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Comment by Daniel W on March 6, 2011 at 11:35am

Christian Aid group in defence of LGBT people in Africa?  here.

 

But christianity seems to be central to the persecution of LGBT people in Africa, including American evangelical groups.

 

It would be wrong to blame christianity entirely, after all, why concentrate on Africa when Muslim countries are murdering gays, who knows, maybe more.  But I think we need to start at home.  Im not aware of groups in the US supporting the murders of gays in, say, Saudi Arabia (well, when we by gasoline, maybe we are), or Iran, but there are Christian Evangelical groups in the USA implicated in the actions in subSaharan Africa.  Or condemnation belongs with those groups.

 

 

Comment by Geraldo Cienmarcos on March 5, 2011 at 12:07pm

petition for rights of LGBT Africans

 

LGBT Africa

ns are subjected to threat of extortion and violence every day -- even from friends and family members.

Tell the governments of Cameroon, Ghana, Malawi, Nigeria and Zimbabwe that LGBT people have the right to live free of fear.

petition:
http://www.thepetitionsite.com/takeaction/445/759/082/?z00m=19946747

Comment by Geraldo Cienmarcos on March 5, 2011 at 9:13am

just asking

 

How many more teenage suicides and murders of gay people will it take for people to realize that sometimes free speech rights should require a means test of consequences? If public speech is potentially destructive of a targeted groups integrity, should it be curbed? Do people have the right to falsely yell fire in a crowded theater?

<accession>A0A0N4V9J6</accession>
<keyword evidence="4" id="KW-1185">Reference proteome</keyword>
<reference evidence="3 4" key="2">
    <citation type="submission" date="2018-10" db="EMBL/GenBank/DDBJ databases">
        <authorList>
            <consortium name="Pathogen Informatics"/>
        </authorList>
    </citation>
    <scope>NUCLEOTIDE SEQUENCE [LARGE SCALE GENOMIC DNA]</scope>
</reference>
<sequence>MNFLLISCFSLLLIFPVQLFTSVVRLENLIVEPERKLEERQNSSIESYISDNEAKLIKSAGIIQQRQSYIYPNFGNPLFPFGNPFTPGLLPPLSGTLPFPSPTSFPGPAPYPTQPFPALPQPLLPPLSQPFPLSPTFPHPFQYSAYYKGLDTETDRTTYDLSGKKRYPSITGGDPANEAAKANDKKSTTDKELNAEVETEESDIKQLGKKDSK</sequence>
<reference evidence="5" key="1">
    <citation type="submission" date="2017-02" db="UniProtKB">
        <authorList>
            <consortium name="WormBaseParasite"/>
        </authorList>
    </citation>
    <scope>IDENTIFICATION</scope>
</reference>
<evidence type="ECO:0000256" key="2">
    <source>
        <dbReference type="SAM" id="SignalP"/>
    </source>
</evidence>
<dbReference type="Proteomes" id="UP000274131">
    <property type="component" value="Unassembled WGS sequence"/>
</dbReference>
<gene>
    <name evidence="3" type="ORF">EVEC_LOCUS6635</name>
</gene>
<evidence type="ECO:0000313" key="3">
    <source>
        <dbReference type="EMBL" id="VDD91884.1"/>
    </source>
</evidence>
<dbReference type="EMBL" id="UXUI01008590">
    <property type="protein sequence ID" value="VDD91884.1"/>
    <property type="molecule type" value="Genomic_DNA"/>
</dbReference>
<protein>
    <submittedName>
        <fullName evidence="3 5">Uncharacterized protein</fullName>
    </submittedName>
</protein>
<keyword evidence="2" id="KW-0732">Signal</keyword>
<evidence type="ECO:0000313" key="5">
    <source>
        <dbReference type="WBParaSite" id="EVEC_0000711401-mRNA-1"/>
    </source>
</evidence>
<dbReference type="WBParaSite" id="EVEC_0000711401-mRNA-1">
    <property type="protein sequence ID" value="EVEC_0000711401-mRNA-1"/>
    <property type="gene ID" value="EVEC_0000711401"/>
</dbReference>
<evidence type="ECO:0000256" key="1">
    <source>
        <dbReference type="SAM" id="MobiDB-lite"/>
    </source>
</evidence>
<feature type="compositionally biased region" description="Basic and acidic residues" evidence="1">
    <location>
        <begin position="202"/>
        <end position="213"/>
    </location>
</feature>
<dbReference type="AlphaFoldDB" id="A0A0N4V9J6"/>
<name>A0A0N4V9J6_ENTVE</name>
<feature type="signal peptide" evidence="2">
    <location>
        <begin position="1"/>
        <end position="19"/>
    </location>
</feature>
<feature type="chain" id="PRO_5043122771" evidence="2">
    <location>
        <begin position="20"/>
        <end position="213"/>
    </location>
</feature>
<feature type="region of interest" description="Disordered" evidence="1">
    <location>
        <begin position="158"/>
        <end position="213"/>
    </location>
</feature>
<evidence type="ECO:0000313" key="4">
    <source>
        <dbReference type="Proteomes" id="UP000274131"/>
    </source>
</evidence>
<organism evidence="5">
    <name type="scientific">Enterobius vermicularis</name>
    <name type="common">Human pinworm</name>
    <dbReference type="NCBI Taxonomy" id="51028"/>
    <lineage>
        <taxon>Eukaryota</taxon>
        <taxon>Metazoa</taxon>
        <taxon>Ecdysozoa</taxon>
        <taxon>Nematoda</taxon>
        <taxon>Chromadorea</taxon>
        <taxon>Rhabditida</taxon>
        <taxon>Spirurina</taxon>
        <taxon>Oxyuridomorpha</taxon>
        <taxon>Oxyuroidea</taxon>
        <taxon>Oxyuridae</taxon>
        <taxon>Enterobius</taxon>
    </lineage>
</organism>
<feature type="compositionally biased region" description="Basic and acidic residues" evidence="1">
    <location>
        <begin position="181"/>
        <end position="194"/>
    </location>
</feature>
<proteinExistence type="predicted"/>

The absolutist interpretation of the right to free speech is not one held by Germany or Great Britain, where there are laws against public defamation of social groups.

Is this another example of the social norm of acquiescence to religion and religious dogma regardless of the consequences for the physical and psychological safety of individuals?

The Westboro Church is a small fringe group (probably numbering in the 10's of those who participate) whose ideas are not even taken seriously by mainstream respectable Christianity. But so were the Nazi's at one time a tiny but loud fringe group.

  - - Gary

NEWS:

Westboro Baptist Church Promises To 'Quadruple' Down On Protests After Supreme Court Ruling

A leader of the Westboro Baptist Church told reporters Wednesday that the congregation would "quadruple" the number of funeral protests in the wake of a ruling by the Supreme Court, which found that their controversial demonstrations were protected by the First Amendment, ABC News reports.

http://www.huffingtonpost.com/2011/03/02/westboro-baptist-church-su...

Comment by dr kellie on March 1, 2011 at 10:23am

Good point, Biped.

 

How about an article about why black people should have separate schools? 

Comment by Daniel W on March 1, 2011 at 8:42am
So if:

"just because something can possibly be offensive does not mean we have the obligation to block the publishing of that material."

and

"The newspaper’s faculty advisor thought the column fell under protected speech; the district is stoutly defending the newspaper’s decision to give Johnson space to foolishly ruminate."

and

“Mr. Johnson’s piece is the expression of his opinion, a right afforded to him and all students through the First Amendment and the Kansas Student Publications Act, which specifically notes that ‘material shall not be suppressed solely because it involves political or controversial subject matter,’